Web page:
“So if we want to do this in the UK and want to get the real opportunity for hydrogen in Scotland, what we need to do is show that handover.
“Here will be the higher level of subsidy support or whatever we decide to do first, to encourage the manufacturing, the investment to come here in the first instance. Once we’ve achieved that, where we’ve set some KPIs, then we’ll hand over to the next policy framework which is designed to drive down costs.
“It’s that idea of deciding first-hand what do you want. If all you want is cheap hydrogen, then let’s go straight to a CfD-type process. Don’t do that and then go ‘where are all the jobs?’ If you want jobs then invest into that process, and then look to bring down the cost of green hydrogen.”
Mass manufacturing of floating wind foundations could be part of the vision, Hamilton said, and the Scotwind leasing round in the coming months could ultimately be “strongly linked” to a needed pipeline of projects.
However, with manufacturing limitations at present, small, demonstrator “stepping stone” developments in Scotland between now and Scotwind is “the key to success in both getting this technology and the costs right, as well as the supply chain opportunity”.
Hamilton said: “Most of these will be floating wind technology so we can take advantage of the opportunity to disrupt the established supply chain relationships.
“You know, nobody makes floating wind foundations at scale. Therefore somebody needs to put their flag in the sand and really just get after this opportunity with demo sites of the right type.”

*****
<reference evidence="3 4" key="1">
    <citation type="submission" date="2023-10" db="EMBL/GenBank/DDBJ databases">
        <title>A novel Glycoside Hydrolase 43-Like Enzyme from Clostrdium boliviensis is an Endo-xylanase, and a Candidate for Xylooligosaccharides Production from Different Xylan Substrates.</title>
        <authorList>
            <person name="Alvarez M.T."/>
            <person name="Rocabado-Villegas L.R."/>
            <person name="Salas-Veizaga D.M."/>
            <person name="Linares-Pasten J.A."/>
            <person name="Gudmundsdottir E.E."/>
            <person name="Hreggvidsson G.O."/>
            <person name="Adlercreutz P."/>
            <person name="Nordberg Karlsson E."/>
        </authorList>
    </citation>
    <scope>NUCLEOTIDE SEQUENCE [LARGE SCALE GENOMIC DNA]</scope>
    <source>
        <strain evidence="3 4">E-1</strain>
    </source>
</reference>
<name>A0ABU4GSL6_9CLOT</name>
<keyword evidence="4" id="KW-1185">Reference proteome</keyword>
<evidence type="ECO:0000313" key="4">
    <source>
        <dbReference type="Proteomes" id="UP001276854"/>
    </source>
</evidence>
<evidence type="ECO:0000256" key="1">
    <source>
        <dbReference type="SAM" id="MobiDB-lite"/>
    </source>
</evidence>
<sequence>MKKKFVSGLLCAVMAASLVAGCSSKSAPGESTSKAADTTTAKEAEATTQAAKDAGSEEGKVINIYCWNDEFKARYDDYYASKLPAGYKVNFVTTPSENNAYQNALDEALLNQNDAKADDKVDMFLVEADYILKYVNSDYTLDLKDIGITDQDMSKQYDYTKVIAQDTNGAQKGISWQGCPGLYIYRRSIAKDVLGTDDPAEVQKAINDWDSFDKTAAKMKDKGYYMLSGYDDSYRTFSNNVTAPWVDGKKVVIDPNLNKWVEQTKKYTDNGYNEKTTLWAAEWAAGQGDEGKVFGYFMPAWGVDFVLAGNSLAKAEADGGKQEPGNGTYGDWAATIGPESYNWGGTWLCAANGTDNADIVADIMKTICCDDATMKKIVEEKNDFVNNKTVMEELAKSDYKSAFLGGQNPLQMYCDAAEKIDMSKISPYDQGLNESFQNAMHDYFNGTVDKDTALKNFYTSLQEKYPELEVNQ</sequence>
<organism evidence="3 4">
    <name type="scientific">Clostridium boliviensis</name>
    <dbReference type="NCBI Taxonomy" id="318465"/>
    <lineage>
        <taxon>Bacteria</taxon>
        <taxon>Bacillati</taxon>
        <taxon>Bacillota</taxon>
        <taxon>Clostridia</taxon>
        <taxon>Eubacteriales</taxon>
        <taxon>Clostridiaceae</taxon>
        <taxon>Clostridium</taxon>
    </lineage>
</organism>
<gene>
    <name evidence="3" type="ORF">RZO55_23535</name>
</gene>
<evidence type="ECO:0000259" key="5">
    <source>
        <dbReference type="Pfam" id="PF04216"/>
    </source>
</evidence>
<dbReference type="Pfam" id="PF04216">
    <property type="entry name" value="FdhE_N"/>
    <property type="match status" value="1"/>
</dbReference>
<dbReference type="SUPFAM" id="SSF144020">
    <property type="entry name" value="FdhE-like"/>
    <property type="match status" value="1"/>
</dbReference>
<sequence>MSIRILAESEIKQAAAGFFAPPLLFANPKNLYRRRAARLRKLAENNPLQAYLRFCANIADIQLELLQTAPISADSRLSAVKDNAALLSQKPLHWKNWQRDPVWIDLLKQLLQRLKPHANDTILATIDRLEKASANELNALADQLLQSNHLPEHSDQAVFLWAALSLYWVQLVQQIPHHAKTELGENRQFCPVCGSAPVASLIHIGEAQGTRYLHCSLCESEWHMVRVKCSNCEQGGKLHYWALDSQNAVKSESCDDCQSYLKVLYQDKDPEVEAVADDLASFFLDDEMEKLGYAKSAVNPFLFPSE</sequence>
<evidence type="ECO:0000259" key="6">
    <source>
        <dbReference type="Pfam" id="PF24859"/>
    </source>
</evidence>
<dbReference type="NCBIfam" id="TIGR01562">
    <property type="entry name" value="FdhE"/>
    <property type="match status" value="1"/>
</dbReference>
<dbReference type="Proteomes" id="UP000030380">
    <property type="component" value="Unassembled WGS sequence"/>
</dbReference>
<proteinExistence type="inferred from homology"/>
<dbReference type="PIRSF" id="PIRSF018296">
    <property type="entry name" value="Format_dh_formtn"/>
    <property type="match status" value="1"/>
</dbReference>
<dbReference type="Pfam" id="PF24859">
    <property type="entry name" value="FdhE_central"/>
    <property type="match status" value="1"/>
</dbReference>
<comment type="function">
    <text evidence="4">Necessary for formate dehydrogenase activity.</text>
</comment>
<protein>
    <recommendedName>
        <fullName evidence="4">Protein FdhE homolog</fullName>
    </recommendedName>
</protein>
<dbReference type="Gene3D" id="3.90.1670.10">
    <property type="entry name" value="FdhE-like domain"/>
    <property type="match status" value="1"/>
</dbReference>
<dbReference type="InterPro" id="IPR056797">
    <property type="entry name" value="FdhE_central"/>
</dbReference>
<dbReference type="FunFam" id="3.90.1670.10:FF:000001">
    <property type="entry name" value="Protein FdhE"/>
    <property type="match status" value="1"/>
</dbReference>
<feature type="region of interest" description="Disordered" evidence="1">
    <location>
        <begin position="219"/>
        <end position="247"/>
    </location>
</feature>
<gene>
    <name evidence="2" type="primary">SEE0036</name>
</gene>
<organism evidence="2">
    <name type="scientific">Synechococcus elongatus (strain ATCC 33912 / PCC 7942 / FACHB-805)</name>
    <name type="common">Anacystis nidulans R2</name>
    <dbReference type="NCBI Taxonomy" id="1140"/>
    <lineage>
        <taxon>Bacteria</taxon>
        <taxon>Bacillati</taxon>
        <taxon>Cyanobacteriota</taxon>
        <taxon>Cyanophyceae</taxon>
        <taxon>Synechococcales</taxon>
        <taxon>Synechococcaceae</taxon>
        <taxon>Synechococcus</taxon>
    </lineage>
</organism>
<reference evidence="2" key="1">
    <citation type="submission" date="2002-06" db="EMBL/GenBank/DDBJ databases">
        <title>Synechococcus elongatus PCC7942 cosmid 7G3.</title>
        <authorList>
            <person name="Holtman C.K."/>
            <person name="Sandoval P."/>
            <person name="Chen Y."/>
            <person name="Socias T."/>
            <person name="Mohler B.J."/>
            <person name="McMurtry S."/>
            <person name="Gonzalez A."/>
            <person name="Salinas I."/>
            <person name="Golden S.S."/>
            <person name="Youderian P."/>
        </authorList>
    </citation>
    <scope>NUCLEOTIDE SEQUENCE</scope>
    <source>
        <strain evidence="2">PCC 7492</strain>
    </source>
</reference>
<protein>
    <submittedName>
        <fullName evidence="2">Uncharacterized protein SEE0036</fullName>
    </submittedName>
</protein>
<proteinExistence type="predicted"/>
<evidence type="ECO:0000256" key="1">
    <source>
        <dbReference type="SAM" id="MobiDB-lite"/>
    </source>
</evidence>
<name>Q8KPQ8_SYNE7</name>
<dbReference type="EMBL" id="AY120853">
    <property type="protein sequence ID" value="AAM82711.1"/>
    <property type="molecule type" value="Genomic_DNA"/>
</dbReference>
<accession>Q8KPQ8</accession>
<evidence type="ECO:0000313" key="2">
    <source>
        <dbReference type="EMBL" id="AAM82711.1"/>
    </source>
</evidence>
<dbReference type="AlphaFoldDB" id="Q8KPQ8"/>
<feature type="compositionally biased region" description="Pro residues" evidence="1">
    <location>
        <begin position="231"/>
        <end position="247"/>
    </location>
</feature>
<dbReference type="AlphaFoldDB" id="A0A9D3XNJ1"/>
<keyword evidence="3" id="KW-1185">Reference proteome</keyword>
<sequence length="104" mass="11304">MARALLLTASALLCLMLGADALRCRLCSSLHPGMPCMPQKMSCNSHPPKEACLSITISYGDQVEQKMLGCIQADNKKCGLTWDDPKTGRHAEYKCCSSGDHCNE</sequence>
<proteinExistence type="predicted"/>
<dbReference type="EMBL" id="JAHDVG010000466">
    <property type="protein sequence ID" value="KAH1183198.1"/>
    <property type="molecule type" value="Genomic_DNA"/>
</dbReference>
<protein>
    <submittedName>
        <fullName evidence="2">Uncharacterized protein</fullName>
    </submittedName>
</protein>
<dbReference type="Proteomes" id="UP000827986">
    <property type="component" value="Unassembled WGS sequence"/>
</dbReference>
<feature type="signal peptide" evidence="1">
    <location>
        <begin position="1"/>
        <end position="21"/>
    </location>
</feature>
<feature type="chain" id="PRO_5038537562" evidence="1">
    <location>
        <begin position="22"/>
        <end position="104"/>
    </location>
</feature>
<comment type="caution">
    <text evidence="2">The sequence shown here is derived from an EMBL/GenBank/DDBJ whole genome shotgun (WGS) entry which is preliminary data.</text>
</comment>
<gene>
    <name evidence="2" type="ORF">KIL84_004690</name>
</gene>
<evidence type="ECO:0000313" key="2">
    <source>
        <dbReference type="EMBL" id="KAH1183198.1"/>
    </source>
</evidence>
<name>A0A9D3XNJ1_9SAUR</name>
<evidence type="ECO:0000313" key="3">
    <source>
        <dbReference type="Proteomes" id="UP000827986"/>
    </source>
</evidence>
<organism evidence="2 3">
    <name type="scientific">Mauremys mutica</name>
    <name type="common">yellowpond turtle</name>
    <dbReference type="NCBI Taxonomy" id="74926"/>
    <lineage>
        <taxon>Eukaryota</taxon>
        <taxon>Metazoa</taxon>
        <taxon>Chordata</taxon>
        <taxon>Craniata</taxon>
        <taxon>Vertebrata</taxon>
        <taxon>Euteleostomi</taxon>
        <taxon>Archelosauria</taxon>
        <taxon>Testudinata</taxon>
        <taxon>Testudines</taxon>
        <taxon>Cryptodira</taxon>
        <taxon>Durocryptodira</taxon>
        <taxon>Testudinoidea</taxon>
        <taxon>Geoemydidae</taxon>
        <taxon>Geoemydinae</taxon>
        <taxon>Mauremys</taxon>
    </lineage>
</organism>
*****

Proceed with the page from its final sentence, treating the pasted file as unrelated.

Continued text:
‘I’ve seen a region decimated when oil and gas pulls out’
Green hydrogen won’t become commercial until 2032, according to Xodus’ estimates, so some kind of incentive, be it a CfD-type policy or other market-correction will be needed to get private sector investment on board to build that pipeline of projects.
Graham Barton, a former oil and gas engineer who spent 20 years with Shell, sees the industry’s skills as a means to transition.
But, aside from the net zero push, he also sees the industry as a timely reminder of the urgency for a transition.
He said: “Part of my oil journey, “I was in Lowestoft in 2003, when Shell pulled out. We’ve got family down there. I’ve seen a region decimated when oil and gas pulls out.
We used to make platforms there. We used to do the whole supply chain thing and it still galls me when we see jackets being floated into the southern North Sea from Dubai and places like that.
“You think: ‘Come on guys, this mustn’t happen again in Scotland, this mustn’t happen as we transition into wind and hydrogen’.”
Scotland’s pipeline infrastructure from oil and gas is another string in its bow for hydrogen, however, Barton highlighted that the extent to which it is utilised remains up for discussion.
He suggested that, in the long-term, building a new (expensive) pipeline from Scotland to Germany could prove the “backbone” of the hydrogen economy.
“That’s the infrastructure investment and then you’ve got the European hydrogen backbone from Scotland and you can feed it in”, he said.
“So I must admit personally, brownfield and repurposing sounds very attractive, (but) having done lots of brownfield projects and lots of repurposing work, I wonder if it’s a false economy.
“I wonder whether actually it’s not so expensive in the long term to make that primary investment in new infrastructure for the next 50 – 100 years, rather than clinging on to some lines that are already 50 years old.”